Popular Science, which launched a digital magazine in response to the growing use of e-readers, is abandoning its pay model after consumers gave it a lukewarm response.
The Bonnier Corp. title launched its Pop Sci Genius Guide last spring for PC or Kindle wireless readers in anticipation of an e-reader revolution. The Genius Guide used Zinio’s publishing technology, which allows for video, animation and hyperlinks to be embedded into digital magazine pages.
Pop Sci publisher Gregg Hano originally hoped to get 900,000 downloads for the first four issues combined. But the first issue, priced at 99 cents, sold just over 5,000.
Hano admitted his original goal “might have been a little bit optimistic.” He blamed the low response on the buying experience. “To go in and put in your name, address, credit card number for a 99-cent product they haven’t had before is really a challenge,” he said.
Pop Sci decided to give the second issue away for free, partnering with groups like the Sierra Club and Natural Resources Defense Council to promote it on their Web sites. The second issue got more than 14,000 downloads—better than the first issue but still small.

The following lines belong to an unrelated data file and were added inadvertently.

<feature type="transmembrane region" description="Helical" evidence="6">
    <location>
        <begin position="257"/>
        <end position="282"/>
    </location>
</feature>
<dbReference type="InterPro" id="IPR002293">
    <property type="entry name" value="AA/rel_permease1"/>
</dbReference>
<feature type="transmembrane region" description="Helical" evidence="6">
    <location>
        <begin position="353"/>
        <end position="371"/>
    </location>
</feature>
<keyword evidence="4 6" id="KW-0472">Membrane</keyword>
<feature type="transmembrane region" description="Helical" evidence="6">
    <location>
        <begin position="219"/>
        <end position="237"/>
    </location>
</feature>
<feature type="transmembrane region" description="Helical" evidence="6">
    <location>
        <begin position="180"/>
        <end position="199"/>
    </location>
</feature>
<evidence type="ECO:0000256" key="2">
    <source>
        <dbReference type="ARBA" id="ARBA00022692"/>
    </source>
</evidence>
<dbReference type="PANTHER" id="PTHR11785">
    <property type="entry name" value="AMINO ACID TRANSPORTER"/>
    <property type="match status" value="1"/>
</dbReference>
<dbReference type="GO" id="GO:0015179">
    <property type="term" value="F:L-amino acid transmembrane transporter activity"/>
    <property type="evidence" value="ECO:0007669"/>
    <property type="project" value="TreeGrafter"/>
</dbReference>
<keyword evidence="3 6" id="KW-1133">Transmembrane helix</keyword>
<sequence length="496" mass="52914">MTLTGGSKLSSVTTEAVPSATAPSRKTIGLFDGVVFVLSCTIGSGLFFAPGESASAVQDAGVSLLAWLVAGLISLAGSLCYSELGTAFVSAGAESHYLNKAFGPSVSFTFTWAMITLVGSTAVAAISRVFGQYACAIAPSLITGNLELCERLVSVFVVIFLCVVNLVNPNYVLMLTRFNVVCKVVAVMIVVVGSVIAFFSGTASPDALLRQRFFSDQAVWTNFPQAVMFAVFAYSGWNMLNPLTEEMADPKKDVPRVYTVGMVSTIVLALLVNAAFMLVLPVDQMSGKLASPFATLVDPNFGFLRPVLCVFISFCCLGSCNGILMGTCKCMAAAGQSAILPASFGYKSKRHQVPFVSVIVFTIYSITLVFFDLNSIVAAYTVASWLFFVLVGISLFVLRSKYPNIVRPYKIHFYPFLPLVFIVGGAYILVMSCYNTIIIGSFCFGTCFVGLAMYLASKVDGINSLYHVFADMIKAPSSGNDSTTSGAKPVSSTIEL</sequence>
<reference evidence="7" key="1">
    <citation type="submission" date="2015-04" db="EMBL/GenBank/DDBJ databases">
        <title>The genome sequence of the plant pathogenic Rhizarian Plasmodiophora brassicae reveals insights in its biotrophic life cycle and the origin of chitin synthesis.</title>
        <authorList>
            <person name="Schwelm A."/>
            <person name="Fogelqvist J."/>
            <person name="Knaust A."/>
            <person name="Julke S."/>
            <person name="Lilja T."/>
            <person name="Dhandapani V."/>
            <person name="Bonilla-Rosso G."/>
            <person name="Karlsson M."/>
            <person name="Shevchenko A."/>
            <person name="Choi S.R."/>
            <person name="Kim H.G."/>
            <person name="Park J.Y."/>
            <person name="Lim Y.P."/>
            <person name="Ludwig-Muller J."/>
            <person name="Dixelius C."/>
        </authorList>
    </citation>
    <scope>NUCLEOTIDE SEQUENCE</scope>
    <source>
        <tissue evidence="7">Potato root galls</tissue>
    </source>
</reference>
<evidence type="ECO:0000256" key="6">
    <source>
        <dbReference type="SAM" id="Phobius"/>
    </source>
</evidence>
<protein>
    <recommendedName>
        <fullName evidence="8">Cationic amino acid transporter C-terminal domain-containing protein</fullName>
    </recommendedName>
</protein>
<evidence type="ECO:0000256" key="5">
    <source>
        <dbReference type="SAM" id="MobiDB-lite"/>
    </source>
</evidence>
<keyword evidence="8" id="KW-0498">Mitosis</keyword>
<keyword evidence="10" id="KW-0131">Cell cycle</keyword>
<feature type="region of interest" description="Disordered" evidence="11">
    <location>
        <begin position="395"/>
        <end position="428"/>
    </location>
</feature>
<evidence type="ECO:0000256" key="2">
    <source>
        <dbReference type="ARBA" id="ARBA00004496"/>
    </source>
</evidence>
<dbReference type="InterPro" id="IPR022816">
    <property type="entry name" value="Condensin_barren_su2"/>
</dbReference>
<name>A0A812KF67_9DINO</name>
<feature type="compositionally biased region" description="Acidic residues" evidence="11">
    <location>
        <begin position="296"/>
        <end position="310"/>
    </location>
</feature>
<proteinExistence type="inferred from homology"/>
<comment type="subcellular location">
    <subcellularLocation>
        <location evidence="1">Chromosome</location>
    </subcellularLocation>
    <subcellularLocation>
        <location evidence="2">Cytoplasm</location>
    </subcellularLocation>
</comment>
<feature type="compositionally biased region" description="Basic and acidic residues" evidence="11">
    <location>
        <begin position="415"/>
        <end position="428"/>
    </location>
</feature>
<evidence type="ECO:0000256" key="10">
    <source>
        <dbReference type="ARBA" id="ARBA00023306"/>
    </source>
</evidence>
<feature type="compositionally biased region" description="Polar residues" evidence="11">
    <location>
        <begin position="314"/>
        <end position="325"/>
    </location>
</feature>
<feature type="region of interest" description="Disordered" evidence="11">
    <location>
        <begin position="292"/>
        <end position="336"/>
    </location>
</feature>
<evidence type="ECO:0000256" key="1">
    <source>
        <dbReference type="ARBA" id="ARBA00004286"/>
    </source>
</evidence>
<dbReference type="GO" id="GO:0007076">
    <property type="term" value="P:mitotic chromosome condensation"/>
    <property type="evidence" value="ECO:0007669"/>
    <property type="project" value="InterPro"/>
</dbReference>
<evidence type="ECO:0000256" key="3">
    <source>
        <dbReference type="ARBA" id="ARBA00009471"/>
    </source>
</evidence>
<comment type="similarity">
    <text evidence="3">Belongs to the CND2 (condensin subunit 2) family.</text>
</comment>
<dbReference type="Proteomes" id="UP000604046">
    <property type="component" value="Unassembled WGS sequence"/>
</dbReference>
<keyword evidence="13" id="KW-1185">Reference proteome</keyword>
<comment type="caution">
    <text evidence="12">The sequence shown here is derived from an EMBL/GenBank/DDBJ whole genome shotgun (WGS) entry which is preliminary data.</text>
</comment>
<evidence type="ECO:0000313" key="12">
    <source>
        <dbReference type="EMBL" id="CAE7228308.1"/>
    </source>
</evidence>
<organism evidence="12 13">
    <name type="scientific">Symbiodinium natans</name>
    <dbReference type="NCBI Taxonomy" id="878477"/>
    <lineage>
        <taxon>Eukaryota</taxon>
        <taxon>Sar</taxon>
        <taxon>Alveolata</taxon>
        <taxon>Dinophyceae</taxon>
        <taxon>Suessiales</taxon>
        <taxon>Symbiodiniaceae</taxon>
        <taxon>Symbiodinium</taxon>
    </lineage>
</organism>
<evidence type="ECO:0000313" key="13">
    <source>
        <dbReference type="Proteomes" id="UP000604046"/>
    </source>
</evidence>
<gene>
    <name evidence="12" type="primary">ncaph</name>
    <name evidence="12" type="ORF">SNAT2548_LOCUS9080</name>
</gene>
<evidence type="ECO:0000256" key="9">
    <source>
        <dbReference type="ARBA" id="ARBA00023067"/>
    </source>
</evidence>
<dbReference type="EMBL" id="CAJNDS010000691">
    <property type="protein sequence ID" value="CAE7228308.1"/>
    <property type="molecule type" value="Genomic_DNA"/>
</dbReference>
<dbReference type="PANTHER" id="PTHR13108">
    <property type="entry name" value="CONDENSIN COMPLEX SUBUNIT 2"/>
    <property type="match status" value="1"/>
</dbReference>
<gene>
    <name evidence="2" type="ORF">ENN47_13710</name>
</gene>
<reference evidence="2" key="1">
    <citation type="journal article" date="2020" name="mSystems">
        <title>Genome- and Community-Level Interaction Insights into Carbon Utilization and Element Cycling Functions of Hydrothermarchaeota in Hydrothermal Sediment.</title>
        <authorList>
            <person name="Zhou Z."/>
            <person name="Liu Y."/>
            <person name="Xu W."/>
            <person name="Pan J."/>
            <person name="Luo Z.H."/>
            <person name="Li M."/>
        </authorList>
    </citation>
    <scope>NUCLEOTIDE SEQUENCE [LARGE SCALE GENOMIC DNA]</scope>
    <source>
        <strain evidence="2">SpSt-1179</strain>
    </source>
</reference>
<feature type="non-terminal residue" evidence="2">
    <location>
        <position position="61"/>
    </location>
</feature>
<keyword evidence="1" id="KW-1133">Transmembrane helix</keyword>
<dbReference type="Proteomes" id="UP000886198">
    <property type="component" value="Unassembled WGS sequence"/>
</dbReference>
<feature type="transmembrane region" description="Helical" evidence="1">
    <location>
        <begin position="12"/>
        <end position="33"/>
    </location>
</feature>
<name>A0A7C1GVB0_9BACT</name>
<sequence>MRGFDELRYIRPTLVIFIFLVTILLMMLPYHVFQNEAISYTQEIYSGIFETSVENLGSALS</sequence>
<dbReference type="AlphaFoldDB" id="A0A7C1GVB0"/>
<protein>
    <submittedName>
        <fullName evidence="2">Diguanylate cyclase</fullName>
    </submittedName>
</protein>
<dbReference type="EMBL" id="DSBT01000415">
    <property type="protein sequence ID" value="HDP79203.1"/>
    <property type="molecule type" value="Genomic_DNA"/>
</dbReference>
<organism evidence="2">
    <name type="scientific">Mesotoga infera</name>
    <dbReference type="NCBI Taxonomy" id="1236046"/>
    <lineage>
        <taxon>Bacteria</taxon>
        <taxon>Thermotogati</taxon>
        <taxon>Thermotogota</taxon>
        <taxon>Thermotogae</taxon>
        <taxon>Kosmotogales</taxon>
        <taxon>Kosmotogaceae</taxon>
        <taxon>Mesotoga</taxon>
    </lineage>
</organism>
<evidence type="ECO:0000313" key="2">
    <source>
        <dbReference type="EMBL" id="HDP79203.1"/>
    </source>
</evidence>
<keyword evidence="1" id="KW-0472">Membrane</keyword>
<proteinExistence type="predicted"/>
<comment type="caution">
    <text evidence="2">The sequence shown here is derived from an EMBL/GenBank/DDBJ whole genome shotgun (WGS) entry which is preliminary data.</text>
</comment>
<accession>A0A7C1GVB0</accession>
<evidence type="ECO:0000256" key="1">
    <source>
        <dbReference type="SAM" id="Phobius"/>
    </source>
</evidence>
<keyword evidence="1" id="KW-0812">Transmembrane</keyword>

“We saw a great increase over the first one, and we’re happy with that trajectory,” Hano said. “As we learn how to market it, we’re going to grow.”
Pop Sci has made some progress on getting advertisers to try the new format. The first issue, which carried a home theater theme, was ad-free. The second issue, which was called the Green Home Guide, carried ads from GE, Samsung and Craftsman.
A third issue, centered around gadgets, is set to come out around the winter holidays.